It should come as not too much of a surprise that if there’s a new McKillip novel published in any given year, it’s likely to be near, or at the top of this list. Now, it’s not a given. Patricia’s books are coming more slowly in recent years, and there were a couple of story collections to fill in some gaps, but somehow, the quality of her stand-alone novels just doesn’t diminish. Believe me, I’m waiting for it. Nobody’s streak can last this long. Each time I pick up one of her books I think, this will be the one that disappoints me. And while I certainly do have favorites, I have yet to really be disappointed. Her latest novel, Kingfisher is no exception, and features all the McKillip hallmarks that I love so much.
It may be cliche, but I must start this review with, “How does she do it?” Without being at all formulaic, Patricia A. McKillip has managed to write a stunning series of stand-alone novels (shocking in the fantasy genre) that consistently weave wonder, magic, romance, adventure, and stunningly complex characters, male and female with such startling consistency and nary a misstep in over thirty years!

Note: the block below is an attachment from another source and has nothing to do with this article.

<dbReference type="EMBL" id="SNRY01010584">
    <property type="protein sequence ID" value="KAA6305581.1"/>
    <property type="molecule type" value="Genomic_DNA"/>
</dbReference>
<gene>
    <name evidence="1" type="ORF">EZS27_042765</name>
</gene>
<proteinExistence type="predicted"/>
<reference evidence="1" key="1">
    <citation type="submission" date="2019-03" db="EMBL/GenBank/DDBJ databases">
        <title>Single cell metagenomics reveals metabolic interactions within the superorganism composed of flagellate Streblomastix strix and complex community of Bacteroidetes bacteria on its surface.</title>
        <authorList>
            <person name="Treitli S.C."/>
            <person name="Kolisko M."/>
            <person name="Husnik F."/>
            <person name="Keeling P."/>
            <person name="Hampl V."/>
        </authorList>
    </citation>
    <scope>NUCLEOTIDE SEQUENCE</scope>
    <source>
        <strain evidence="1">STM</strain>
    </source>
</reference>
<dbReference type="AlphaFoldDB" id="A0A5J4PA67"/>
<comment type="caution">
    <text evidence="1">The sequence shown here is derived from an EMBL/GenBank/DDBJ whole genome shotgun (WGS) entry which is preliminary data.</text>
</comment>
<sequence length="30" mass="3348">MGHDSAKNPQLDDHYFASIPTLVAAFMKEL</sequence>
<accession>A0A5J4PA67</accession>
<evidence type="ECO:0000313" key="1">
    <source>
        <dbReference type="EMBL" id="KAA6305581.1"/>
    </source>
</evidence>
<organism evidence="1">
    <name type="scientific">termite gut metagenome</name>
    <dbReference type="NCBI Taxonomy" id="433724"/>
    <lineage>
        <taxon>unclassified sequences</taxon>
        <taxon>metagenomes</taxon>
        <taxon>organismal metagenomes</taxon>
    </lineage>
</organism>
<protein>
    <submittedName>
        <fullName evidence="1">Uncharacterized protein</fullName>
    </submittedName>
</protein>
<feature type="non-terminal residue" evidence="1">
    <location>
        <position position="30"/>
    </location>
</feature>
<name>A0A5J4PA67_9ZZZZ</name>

In her latest novel, Kingfisher she creates an astounding number of well-define, diverse characters in a fantastic world that blends modern day, with the time of knights, and the remains of magic. Each character is distinct and memorable, even when they don’t appear for chapter on end. She also deftly creates several factions all seeking the same goal for different purposes, but in such a way that the reader is never quite sure who to root for? Is there one group that is in the right? Another working for nefarious purposes? It’s hard to tell, right up to the fantastically mystical denouement.